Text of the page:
The Warning #1

Writer, Artist: Edward Laroche
Colorist: Brad Simpson
Letterer: Jaymes Reed
Publisher: Image

Review by Michael Farris, Jr.

The Warning #1 starts out with a serene scene: a single soldier out in a field watching a bee work as he contemplates life, death, and reincarnation. Fitting, since the whole world seems to be on a collision course toward extinction, and the soldier’s unit Gladiator Two-Six is there to stop it. Through a series of flashbacks, we learn that a mass in space broke off from a rogue planet and is headed toward Earth. What? We don’t know…yet.

If you pick this book up, you’ll noticed it’s a little thicker than the standard 22-page issue. Reading through it, though, is a lot faster than a lot of those standard-size comics. The book uses full pages to either give us the setting, give us a letter-boxed panel to emphasize that particular panel, or set the tone of what is sure to be an epic-sized story. The writing flows quite easily, too. There are times when you encounter military or science-y jargon, but it comes across more as background and somewhat comprehensible, so you feel kind of smart about yourself for reading it and not getting confused.

The book itself largely feels like a setup. Think of some of your favorite invasion or disaster movies—Independence Day, Arrival, Armageddon, etc.—it’s similar to the first five or so minutes of one of those movies that makes you aware of this situation in which humanity is about to find itself. But—spoiler alert—we don’t know exactly what by the end of the book. If this was Issue #0 instead of Issue #1, that would have made sense, but it really does set the right kind of mood with that simple scene in the beginning before we get the idea that all hell is going to break loose. The method of how the narrative was laid out where the present is ambiguous and the past slowly lays out the stakes was also enjoyable and leaves you wanting more by the end of the book.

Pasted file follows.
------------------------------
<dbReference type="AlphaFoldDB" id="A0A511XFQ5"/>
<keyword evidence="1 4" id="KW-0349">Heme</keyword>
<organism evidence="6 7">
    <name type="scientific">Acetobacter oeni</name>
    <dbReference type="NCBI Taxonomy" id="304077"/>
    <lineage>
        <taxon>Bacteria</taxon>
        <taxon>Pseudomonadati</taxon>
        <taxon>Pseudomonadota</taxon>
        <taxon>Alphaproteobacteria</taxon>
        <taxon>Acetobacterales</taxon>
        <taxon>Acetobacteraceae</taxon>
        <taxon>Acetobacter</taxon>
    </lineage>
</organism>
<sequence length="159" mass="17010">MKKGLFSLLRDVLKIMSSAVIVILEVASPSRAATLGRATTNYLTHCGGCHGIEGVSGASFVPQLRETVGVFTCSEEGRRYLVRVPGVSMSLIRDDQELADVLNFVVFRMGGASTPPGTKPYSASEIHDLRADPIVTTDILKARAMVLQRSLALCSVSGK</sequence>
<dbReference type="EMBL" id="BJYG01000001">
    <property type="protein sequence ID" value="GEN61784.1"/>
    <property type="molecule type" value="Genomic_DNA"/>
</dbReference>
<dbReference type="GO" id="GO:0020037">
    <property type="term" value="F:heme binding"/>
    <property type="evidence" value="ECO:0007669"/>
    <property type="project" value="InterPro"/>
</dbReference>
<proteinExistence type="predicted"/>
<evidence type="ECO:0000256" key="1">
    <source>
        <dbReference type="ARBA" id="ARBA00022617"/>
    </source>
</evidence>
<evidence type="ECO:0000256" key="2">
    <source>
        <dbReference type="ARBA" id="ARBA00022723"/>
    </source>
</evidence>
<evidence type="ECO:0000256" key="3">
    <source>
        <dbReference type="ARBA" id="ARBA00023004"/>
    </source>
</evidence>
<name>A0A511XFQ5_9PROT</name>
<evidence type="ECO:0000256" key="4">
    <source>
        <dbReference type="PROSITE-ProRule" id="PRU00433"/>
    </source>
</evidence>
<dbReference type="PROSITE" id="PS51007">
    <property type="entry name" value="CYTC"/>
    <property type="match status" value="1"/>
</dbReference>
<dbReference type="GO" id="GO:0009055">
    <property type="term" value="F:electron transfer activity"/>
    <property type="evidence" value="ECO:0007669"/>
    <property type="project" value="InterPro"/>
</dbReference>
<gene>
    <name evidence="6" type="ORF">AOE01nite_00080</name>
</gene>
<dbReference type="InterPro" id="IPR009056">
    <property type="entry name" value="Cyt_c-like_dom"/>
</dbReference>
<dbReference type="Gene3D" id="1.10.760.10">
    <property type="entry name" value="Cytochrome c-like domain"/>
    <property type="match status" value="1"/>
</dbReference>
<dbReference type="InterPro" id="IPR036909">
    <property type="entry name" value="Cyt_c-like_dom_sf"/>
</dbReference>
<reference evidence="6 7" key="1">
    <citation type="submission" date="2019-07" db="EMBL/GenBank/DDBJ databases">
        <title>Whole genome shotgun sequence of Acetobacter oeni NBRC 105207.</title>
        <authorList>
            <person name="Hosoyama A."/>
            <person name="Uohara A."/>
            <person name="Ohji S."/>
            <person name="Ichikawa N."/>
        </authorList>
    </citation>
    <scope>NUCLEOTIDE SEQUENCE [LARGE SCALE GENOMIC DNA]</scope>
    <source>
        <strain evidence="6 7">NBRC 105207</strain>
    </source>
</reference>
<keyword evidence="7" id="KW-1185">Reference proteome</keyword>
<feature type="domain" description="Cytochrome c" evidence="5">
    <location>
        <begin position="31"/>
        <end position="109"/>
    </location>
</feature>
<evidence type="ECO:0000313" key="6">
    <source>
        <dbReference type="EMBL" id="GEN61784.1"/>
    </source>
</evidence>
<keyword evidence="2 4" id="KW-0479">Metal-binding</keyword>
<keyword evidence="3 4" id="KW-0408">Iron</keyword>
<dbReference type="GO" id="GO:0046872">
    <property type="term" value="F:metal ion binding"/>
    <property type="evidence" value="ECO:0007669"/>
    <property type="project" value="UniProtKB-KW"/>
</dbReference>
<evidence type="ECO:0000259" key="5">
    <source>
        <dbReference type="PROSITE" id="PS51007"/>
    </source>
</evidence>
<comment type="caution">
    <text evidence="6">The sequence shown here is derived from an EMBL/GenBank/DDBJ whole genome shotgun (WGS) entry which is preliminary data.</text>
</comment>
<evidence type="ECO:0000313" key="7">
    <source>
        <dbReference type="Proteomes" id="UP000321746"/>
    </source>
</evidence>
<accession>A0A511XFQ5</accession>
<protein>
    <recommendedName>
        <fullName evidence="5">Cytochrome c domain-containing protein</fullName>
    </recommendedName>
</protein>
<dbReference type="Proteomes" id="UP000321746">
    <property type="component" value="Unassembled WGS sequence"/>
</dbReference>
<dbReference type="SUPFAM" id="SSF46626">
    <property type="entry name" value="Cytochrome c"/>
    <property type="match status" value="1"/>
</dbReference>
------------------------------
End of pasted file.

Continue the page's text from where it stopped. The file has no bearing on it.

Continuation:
The artwork was captivating in a lot of ways. The characters were drawn in a gritty but comic-booky style (that for some reason reminded me of the cutscenes in the Grand Theft Auto: Chinatown Wars game). There are certain times the backgrounds are blurred out to give the ready\er a kind of depth-perception focus that makes it feel like you’re watching that scene in Harry Potter where Hermione is reading the Deathly Hallows story.

Verdict: Buy it.

While it largely felt like a setup, you get the impression that Laroche knows his story and his characters well enough to slowly trickle out everything that is to come. The Warning feels akin to Arrival or Independence Day in the best way possible.

Michael Farris Jr.
Michael is a Virginia-born Idaho convert and a huge fan of sci-fi. He took time off from comics and sci-fi during the dark years of being a teenager and trying to impress girls, but has since married an amazing woman with whom he regularly can geek out and be himself. He's also a drummer, loves metal music, and can always be found in a melancholy state while watching all things DC sports.

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